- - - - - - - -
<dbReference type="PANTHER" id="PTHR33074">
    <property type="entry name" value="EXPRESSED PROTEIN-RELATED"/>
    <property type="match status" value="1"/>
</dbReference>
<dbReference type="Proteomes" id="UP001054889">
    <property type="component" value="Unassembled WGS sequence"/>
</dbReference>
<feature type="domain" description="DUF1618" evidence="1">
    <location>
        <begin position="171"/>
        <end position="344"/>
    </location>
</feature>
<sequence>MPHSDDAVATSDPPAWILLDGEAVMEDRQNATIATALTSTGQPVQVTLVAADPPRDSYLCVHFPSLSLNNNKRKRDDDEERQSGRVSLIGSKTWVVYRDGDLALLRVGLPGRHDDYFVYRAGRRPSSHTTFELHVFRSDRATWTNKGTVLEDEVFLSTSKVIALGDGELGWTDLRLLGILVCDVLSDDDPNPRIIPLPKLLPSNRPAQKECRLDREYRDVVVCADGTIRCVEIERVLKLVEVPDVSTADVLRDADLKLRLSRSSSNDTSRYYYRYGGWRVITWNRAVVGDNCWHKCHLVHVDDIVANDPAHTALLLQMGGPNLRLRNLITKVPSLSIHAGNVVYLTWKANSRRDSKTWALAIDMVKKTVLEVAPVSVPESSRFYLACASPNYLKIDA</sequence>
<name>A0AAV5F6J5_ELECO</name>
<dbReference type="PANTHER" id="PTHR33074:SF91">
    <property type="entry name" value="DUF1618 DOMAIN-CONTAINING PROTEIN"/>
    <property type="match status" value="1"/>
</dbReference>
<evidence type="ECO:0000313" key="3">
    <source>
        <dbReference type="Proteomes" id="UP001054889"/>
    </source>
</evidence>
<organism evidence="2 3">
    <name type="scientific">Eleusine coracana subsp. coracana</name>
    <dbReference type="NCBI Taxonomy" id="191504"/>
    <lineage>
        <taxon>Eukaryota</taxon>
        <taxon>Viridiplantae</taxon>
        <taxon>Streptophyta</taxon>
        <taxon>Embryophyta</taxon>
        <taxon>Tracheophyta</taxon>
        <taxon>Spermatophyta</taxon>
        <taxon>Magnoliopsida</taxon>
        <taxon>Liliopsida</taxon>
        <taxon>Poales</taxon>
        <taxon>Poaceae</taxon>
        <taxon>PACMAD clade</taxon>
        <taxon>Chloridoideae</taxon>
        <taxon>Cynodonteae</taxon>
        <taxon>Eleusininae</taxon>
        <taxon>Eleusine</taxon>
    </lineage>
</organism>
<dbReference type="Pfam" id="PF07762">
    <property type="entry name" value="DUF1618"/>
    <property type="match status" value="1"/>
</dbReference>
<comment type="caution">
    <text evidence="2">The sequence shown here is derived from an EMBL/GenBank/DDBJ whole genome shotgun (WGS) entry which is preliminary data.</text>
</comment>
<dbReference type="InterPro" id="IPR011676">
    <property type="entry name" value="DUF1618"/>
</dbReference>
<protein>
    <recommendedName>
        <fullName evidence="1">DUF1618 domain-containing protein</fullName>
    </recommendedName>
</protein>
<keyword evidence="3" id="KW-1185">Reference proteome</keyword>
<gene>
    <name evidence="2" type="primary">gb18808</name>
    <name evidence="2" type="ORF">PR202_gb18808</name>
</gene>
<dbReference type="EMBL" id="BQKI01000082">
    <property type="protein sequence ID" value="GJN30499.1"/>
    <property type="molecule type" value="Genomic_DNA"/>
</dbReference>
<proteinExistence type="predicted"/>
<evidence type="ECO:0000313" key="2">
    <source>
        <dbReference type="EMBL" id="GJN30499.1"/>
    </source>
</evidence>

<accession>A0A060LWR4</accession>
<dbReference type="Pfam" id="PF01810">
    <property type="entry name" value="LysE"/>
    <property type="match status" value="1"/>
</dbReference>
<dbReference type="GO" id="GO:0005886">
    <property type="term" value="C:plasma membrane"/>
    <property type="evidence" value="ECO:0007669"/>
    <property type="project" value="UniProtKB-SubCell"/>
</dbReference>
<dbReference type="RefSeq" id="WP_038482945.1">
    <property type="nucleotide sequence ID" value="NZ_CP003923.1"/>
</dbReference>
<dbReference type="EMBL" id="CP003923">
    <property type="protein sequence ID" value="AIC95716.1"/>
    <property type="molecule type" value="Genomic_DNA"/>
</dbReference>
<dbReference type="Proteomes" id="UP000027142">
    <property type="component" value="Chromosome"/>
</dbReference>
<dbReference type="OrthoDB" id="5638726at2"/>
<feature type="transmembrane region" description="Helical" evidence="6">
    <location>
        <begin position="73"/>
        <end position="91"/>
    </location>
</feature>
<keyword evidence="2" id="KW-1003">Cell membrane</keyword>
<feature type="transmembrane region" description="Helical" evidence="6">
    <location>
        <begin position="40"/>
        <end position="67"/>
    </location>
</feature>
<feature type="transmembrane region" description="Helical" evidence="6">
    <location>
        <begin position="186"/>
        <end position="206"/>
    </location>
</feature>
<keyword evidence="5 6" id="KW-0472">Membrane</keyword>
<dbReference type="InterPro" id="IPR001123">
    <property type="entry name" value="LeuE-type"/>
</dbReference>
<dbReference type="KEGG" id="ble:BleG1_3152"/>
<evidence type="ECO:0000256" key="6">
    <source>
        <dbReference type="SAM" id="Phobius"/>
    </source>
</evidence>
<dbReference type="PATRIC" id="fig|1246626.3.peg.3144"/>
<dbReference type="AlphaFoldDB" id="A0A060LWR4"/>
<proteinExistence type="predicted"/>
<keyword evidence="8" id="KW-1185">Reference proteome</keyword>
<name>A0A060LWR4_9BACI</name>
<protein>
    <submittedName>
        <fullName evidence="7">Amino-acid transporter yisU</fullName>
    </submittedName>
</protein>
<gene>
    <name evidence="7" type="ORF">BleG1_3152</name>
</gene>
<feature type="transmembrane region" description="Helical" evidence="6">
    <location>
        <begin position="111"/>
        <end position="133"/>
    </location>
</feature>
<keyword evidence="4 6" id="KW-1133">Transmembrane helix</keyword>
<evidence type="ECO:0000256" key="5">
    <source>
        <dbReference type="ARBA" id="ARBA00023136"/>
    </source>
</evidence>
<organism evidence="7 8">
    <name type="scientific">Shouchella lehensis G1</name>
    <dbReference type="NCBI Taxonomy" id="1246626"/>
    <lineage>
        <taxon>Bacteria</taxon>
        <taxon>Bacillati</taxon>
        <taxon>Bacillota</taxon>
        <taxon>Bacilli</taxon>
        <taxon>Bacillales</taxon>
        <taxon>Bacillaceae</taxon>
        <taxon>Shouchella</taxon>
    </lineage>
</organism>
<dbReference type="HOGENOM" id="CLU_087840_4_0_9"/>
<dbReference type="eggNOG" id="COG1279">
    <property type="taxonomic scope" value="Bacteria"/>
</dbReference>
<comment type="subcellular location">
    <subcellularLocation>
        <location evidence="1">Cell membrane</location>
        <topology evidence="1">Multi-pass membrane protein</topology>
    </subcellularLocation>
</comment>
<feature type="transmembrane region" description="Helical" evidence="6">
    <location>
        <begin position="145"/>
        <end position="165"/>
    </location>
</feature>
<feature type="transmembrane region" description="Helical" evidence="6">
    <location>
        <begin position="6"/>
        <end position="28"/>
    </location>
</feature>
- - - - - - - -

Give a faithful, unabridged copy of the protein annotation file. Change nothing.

<dbReference type="PANTHER" id="PTHR33074">
    <property type="entry name" value="EXPRESSED PROTEIN-RELATED"/>
    <property type="match status" value="1"/>
</dbReference>
<dbReference type="Proteomes" id="UP001054889">
    <property type="component" value="Unassembled WGS sequence"/>
</dbReference>
<feature type="domain" description="DUF1618" evidence="1">
    <location>
        <begin position="171"/>
        <end position="344"/>
    </location>
</feature>
<sequence>MPHSDDAVATSDPPAWILLDGEAVMEDRQNATIATALTSTGQPVQVTLVAADPPRDSYLCVHFPSLSLNNNKRKRDDDEERQSGRVSLIGSKTWVVYRDGDLALLRVGLPGRHDDYFVYRAGRRPSSHTTFELHVFRSDRATWTNKGTVLEDEVFLSTSKVIALGDGELGWTDLRLLGILVCDVLSDDDPNPRIIPLPKLLPSNRPAQKECRLDREYRDVVVCADGTIRCVEIERVLKLVEVPDVSTADVLRDADLKLRLSRSSSNDTSRYYYRYGGWRVITWNRAVVGDNCWHKCHLVHVDDIVANDPAHTALLLQMGGPNLRLRNLITKVPSLSIHAGNVVYLTWKANSRRDSKTWALAIDMVKKTVLEVAPVSVPESSRFYLACASPNYLKIDA</sequence>
<name>A0AAV5F6J5_ELECO</name>
<dbReference type="PANTHER" id="PTHR33074:SF91">
    <property type="entry name" value="DUF1618 DOMAIN-CONTAINING PROTEIN"/>
    <property type="match status" value="1"/>
</dbReference>
<evidence type="ECO:0000313" key="3">
    <source>
        <dbReference type="Proteomes" id="UP001054889"/>
    </source>
</evidence>
<organism evidence="2 3">
    <name type="scientific">Eleusine coracana subsp. coracana</name>
    <dbReference type="NCBI Taxonomy" id="191504"/>
    <lineage>
        <taxon>Eukaryota</taxon>
        <taxon>Viridiplantae</taxon>
        <taxon>Streptophyta</taxon>
        <taxon>Embryophyta</taxon>
        <taxon>Tracheophyta</taxon>
        <taxon>Spermatophyta</taxon>
        <taxon>Magnoliopsida</taxon>
        <taxon>Liliopsida</taxon>
        <taxon>Poales</taxon>
        <taxon>Poaceae</taxon>
        <taxon>PACMAD clade</taxon>
        <taxon>Chloridoideae</taxon>
        <taxon>Cynodonteae</taxon>
        <taxon>Eleusininae</taxon>
        <taxon>Eleusine</taxon>
    </lineage>
</organism>
<dbReference type="Pfam" id="PF07762">
    <property type="entry name" value="DUF1618"/>
    <property type="match status" value="1"/>
</dbReference>
<comment type="caution">
    <text evidence="2">The sequence shown here is derived from an EMBL/GenBank/DDBJ whole genome shotgun (WGS) entry which is preliminary data.</text>
</comment>
<dbReference type="InterPro" id="IPR011676">
    <property type="entry name" value="DUF1618"/>
</dbReference>
<protein>
    <recommendedName>
        <fullName evidence="1">DUF1618 domain-containing protein</fullName>
    </recommendedName>
</protein>
<keyword evidence="3" id="KW-1185">Reference proteome</keyword>
<gene>
    <name evidence="2" type="primary">gb18808</name>
    <name evidence="2" type="ORF">PR202_gb18808</name>
</gene>
<dbReference type="EMBL" id="BQKI01000082">
    <property type="protein sequence ID" value="GJN30499.1"/>
    <property type="molecule type" value="Genomic_DNA"/>
</dbReference>
<proteinExistence type="predicted"/>
<evidence type="ECO:0000313" key="2">
    <source>
        <dbReference type="EMBL" id="GJN30499.1"/>
    </source>
</evidence>

<accession>A0A060LWR4</accession>
<dbReference type="Pfam" id="PF01810">
    <property type="entry name" value="LysE"/>
    <property type="match status" value="1"/>
</dbReference>
<dbReference type="GO" id="GO:0005886">
    <property type="term" value="C:plasma membrane"/>
    <property type="evidence" value="ECO:0007669"/>
    <property type="project" value="UniProtKB-SubCell"/>
</dbReference>
<dbReference type="RefSeq" id="WP_038482945.1">
    <property type="nucleotide sequence ID" value="NZ_CP003923.1"/>
</dbReference>
<dbReference type="EMBL" id="CP003923">
    <property type="protein sequence ID" value="AIC95716.1"/>
    <property type="molecule type" value="Genomic_DNA"/>
</dbReference>
<dbReference type="Proteomes" id="UP000027142">
    <property type="component" value="Chromosome"/>
</dbReference>
<dbReference type="OrthoDB" id="5638726at2"/>
<feature type="transmembrane region" description="Helical" evidence="6">
    <location>
        <begin position="73"/>
        <end position="91"/>
    </location>
</feature>
<keyword evidence="2" id="KW-1003">Cell membrane</keyword>
<feature type="transmembrane region" description="Helical" evidence="6">
    <location>
        <begin position="40"/>
        <end position="67"/>
    </location>
</feature>
<feature type="transmembrane region" description="Helical" evidence="6">
    <location>
        <begin position="186"/>
        <end position="206"/>
    </location>
</feature>
<keyword evidence="5 6" id="KW-0472">Membrane</keyword>
<dbReference type="InterPro" id="IPR001123">
    <property type="entry name" value="LeuE-type"/>
</dbReference>
<dbReference type="KEGG" id="ble:BleG1_3152"/>
<evidence type="ECO:0000256" key="6">
    <source>
        <dbReference type="SAM" id="Phobius"/>
    </source>
</evidence>
<dbReference type="PATRIC" id="fig|1246626.3.peg.3144"/>
<dbReference type="AlphaFoldDB" id="A0A060LWR4"/>
<proteinExistence type="predicted"/>
<keyword evidence="8" id="KW-1185">Reference proteome</keyword>
<name>A0A060LWR4_9BACI</name>
<protein>
    <submittedName>
        <fullName evidence="7">Amino-acid transporter yisU</fullName>
    </submittedName>
</protein>
<gene>
    <name evidence="7" type="ORF">BleG1_3152</name>
</gene>
<feature type="transmembrane region" description="Helical" evidence="6">
    <location>
        <begin position="111"/>
        <end position="133"/>
    </location>
</feature>
<keyword evidence="4 6" id="KW-1133">Transmembrane helix</keyword>
<evidence type="ECO:0000256" key="5">
    <source>
        <dbReference type="ARBA" id="ARBA00023136"/>
    </source>
</evidence>
<organism evidence="7 8">
    <name type="scientific">Shouchella lehensis G1</name>
    <dbReference type="NCBI Taxonomy" id="1246626"/>
    <lineage>
        <taxon>Bacteria</taxon>
        <taxon>Bacillati</taxon>
        <taxon>Bacillota</taxon>
        <taxon>Bacilli</taxon>
        <taxon>Bacillales</taxon>
        <taxon>Bacillaceae</taxon>
        <taxon>Shouchella</taxon>
    </lineage>
</organism>
<dbReference type="HOGENOM" id="CLU_087840_4_0_9"/>
<dbReference type="eggNOG" id="COG1279">
    <property type="taxonomic scope" value="Bacteria"/>
</dbReference>
<comment type="subcellular location">
    <subcellularLocation>
        <location evidence="1">Cell membrane</location>
        <topology evidence="1">Multi-pass membrane protein</topology>
    </subcellularLocation>
</comment>
<feature type="transmembrane region" description="Helical" evidence="6">
    <location>
        <begin position="145"/>
        <end position="165"/>
    </location>
</feature>
<feature type="transmembrane region" description="Helical" evidence="6">
    <location>
        <begin position="6"/>
        <end position="28"/>
    </location>
</feature>